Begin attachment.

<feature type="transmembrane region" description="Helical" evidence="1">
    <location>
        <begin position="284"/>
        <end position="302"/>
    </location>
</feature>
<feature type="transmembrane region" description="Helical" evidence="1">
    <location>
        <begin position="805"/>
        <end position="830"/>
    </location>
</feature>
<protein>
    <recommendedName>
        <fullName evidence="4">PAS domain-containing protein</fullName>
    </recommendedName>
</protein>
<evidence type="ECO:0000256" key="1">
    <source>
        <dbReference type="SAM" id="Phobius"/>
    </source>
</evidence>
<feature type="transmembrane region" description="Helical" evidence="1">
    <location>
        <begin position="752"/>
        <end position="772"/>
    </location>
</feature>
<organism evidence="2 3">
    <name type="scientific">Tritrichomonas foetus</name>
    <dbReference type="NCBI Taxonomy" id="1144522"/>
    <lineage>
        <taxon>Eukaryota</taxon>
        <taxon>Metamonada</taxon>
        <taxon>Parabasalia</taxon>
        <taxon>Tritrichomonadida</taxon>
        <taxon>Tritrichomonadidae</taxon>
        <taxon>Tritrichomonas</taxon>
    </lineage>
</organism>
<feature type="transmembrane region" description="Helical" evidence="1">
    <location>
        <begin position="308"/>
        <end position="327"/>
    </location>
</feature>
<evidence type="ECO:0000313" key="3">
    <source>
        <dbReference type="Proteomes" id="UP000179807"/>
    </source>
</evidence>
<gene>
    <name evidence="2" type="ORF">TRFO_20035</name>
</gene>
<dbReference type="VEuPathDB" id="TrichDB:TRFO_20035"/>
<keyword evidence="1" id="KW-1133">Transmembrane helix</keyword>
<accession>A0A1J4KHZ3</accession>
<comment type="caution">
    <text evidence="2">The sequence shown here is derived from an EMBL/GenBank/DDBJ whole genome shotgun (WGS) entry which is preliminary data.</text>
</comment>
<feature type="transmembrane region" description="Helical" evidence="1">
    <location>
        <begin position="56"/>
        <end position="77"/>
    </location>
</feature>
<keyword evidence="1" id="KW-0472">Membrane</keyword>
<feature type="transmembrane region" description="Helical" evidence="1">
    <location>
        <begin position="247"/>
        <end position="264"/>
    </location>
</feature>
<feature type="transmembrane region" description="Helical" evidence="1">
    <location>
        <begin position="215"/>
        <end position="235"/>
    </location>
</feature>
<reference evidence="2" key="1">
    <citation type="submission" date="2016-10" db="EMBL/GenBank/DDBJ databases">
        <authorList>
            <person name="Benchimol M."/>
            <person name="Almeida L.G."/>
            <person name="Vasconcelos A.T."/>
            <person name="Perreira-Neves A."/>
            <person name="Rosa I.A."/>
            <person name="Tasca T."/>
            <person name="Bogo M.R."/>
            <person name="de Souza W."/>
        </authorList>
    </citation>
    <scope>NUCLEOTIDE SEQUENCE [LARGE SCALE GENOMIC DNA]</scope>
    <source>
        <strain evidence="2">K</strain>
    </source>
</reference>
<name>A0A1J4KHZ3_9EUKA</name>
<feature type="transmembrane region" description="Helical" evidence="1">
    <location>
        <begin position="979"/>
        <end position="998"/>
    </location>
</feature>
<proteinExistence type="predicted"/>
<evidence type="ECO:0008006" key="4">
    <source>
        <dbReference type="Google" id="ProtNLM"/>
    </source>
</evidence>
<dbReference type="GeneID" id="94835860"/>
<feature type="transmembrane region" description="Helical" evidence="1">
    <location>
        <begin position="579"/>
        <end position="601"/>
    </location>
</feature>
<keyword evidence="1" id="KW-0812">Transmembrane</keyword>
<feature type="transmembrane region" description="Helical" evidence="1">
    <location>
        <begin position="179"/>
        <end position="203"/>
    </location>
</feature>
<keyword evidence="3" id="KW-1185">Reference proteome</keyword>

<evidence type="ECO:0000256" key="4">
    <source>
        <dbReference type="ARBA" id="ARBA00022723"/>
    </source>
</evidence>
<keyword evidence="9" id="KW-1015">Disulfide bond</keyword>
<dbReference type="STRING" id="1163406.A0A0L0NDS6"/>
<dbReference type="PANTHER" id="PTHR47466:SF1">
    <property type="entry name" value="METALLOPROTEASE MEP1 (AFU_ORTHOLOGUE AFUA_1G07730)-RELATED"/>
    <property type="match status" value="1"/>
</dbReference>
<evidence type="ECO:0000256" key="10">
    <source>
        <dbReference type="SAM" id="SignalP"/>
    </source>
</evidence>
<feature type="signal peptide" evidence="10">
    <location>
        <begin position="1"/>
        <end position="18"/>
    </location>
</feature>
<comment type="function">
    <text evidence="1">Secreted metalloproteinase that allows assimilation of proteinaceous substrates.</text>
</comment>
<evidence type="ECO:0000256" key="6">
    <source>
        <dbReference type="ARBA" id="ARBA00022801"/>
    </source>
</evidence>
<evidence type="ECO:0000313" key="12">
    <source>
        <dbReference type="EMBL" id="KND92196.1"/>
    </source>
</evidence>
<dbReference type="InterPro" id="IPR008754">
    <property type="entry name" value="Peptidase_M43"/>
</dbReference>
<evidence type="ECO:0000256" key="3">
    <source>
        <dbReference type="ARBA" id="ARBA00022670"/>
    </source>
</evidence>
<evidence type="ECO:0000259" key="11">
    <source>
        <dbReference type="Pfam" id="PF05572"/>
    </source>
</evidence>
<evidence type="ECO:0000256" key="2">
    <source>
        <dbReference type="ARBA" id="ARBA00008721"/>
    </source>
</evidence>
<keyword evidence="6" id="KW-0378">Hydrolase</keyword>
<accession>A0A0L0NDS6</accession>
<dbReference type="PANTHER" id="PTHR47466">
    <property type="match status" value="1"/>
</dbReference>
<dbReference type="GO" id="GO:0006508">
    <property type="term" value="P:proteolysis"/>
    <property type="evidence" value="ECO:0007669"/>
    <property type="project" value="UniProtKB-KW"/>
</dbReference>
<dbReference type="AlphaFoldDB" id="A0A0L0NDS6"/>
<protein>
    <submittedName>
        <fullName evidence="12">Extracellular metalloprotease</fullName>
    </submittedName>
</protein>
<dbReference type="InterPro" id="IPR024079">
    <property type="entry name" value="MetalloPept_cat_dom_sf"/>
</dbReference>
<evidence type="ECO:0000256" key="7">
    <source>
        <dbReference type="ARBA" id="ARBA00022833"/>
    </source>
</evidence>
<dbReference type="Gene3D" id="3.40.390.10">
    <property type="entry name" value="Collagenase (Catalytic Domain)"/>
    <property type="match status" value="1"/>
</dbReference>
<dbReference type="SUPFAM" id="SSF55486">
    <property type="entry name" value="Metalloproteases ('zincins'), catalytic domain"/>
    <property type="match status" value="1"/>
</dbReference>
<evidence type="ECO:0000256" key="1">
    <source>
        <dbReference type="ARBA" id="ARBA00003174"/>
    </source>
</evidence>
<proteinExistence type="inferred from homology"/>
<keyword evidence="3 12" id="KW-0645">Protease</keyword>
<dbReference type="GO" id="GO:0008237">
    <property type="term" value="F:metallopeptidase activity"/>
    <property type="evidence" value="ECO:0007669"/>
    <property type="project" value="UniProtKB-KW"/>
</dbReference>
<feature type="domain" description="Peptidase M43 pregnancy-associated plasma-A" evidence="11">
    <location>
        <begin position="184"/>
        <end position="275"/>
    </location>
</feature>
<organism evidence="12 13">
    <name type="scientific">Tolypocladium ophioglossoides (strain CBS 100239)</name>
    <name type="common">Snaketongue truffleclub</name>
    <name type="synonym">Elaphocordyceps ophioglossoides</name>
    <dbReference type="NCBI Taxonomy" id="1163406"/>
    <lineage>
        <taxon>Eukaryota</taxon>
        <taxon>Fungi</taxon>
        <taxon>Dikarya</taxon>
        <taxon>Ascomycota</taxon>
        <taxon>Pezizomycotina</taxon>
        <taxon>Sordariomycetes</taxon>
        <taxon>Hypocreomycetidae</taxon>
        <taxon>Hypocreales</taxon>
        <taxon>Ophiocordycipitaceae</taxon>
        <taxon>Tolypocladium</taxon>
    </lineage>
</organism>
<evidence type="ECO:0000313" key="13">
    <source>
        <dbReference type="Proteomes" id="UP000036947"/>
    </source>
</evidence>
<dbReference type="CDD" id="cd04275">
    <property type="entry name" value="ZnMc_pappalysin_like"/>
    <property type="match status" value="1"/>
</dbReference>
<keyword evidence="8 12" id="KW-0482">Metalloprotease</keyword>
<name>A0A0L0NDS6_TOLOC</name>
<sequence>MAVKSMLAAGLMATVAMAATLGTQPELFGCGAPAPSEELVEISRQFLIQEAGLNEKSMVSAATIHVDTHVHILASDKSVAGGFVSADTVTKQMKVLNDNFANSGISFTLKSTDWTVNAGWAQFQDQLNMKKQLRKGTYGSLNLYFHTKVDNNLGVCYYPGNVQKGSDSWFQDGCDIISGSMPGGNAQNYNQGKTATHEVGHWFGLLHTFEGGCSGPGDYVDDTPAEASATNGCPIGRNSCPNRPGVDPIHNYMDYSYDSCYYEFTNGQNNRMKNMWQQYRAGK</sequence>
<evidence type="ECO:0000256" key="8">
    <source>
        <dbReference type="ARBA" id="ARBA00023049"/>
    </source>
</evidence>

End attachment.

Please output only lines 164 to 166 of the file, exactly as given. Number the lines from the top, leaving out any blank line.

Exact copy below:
<evidence type="ECO:0000256" key="3">
    <source>
        <dbReference type="ARBA" id="ARBA00022670"/>